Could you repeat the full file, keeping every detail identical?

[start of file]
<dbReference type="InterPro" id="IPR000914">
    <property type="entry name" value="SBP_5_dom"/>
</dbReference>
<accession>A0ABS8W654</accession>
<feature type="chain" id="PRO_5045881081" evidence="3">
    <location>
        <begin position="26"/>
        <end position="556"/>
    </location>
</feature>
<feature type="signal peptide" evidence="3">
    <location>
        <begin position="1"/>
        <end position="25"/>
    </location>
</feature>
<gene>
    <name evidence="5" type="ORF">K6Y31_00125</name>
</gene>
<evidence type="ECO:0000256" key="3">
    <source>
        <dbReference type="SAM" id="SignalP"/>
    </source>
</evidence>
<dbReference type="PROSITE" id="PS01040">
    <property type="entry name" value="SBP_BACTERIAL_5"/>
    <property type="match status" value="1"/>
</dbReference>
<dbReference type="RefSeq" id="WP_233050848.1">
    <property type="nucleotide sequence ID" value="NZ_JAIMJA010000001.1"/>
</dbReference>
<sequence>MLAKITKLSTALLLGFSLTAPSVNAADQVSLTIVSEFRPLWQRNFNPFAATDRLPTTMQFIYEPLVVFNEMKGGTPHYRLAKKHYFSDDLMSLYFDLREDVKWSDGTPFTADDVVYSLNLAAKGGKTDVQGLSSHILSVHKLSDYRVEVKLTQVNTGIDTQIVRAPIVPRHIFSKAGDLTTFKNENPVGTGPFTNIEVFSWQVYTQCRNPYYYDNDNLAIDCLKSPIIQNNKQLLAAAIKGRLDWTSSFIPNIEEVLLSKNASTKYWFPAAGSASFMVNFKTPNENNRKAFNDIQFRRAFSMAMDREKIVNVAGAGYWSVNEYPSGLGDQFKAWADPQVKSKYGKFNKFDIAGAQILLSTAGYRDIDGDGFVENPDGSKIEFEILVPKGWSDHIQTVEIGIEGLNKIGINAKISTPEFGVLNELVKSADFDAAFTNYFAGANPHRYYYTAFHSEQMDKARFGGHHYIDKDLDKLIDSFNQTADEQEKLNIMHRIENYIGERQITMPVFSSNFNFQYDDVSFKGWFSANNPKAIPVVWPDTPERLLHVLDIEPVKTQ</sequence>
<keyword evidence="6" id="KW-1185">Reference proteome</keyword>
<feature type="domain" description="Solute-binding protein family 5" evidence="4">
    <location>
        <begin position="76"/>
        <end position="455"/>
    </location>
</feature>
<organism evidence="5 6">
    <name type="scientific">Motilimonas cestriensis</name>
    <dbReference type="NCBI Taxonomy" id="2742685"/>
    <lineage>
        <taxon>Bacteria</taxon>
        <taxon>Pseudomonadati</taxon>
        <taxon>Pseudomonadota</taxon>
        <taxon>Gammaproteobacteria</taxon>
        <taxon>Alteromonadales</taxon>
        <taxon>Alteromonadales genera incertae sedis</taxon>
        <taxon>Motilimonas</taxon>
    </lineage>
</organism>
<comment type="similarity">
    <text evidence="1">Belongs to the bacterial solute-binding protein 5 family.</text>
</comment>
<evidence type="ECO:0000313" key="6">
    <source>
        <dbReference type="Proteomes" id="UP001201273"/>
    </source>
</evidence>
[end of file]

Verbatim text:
<dbReference type="InterPro" id="IPR000914">
    <property type="entry name" value="SBP_5_dom"/>
</dbReference>
<accession>A0ABS8W654</accession>
<feature type="chain" id="PRO_5045881081" evidence="3">
    <location>
        <begin position="26"/>
        <end position="556"/>
    </location>
</feature>
<feature type="signal peptide" evidence="3">
    <location>
        <begin position="1"/>
        <end position="25"/>
    </location>
</feature>
<gene>
    <name evidence="5" type="ORF">K6Y31_00125</name>
</gene>
<evidence type="ECO:0000256" key="3">
    <source>
        <dbReference type="SAM" id="SignalP"/>
    </source>
</evidence>
<dbReference type="PROSITE" id="PS01040">
    <property type="entry name" value="SBP_BACTERIAL_5"/>
    <property type="match status" value="1"/>
</dbReference>
<dbReference type="RefSeq" id="WP_233050848.1">
    <property type="nucleotide sequence ID" value="NZ_JAIMJA010000001.1"/>
</dbReference>
<sequence>MLAKITKLSTALLLGFSLTAPSVNAADQVSLTIVSEFRPLWQRNFNPFAATDRLPTTMQFIYEPLVVFNEMKGGTPHYRLAKKHYFSDDLMSLYFDLREDVKWSDGTPFTADDVVYSLNLAAKGGKTDVQGLSSHILSVHKLSDYRVEVKLTQVNTGIDTQIVRAPIVPRHIFSKAGDLTTFKNENPVGTGPFTNIEVFSWQVYTQCRNPYYYDNDNLAIDCLKSPIIQNNKQLLAAAIKGRLDWTSSFIPNIEEVLLSKNASTKYWFPAAGSASFMVNFKTPNENNRKAFNDIQFRRAFSMAMDREKIVNVAGAGYWSVNEYPSGLGDQFKAWADPQVKSKYGKFNKFDIAGAQILLSTAGYRDIDGDGFVENPDGSKIEFEILVPKGWSDHIQTVEIGIEGLNKIGINAKISTPEFGVLNELVKSADFDAAFTNYFAGANPHRYYYTAFHSEQMDKARFGGHHYIDKDLDKLIDSFNQTADEQEKLNIMHRIENYIGERQITMPVFSSNFNFQYDDVSFKGWFSANNPKAIPVVWPDTPERLLHVLDIEPVKTQ</sequence>
<keyword evidence="6" id="KW-1185">Reference proteome</keyword>
<feature type="domain" description="Solute-binding protein family 5" evidence="4">
    <location>
        <begin position="76"/>
        <end position="455"/>
    </location>
</feature>
<organism evidence="5 6">
    <name type="scientific">Motilimonas cestriensis</name>
    <dbReference type="NCBI Taxonomy" id="2742685"/>
    <lineage>
        <taxon>Bacteria</taxon>
        <taxon>Pseudomonadati</taxon>
        <taxon>Pseudomonadota</taxon>
        <taxon>Gammaproteobacteria</taxon>
        <taxon>Alteromonadales</taxon>
        <taxon>Alteromonadales genera incertae sedis</taxon>
        <taxon>Motilimonas</taxon>
    </lineage>
</organism>
<comment type="similarity">
    <text evidence="1">Belongs to the bacterial solute-binding protein 5 family.</text>
</comment>
<evidence type="ECO:0000313" key="6">
    <source>
        <dbReference type="Proteomes" id="UP001201273"/>
    </source>
</evidence>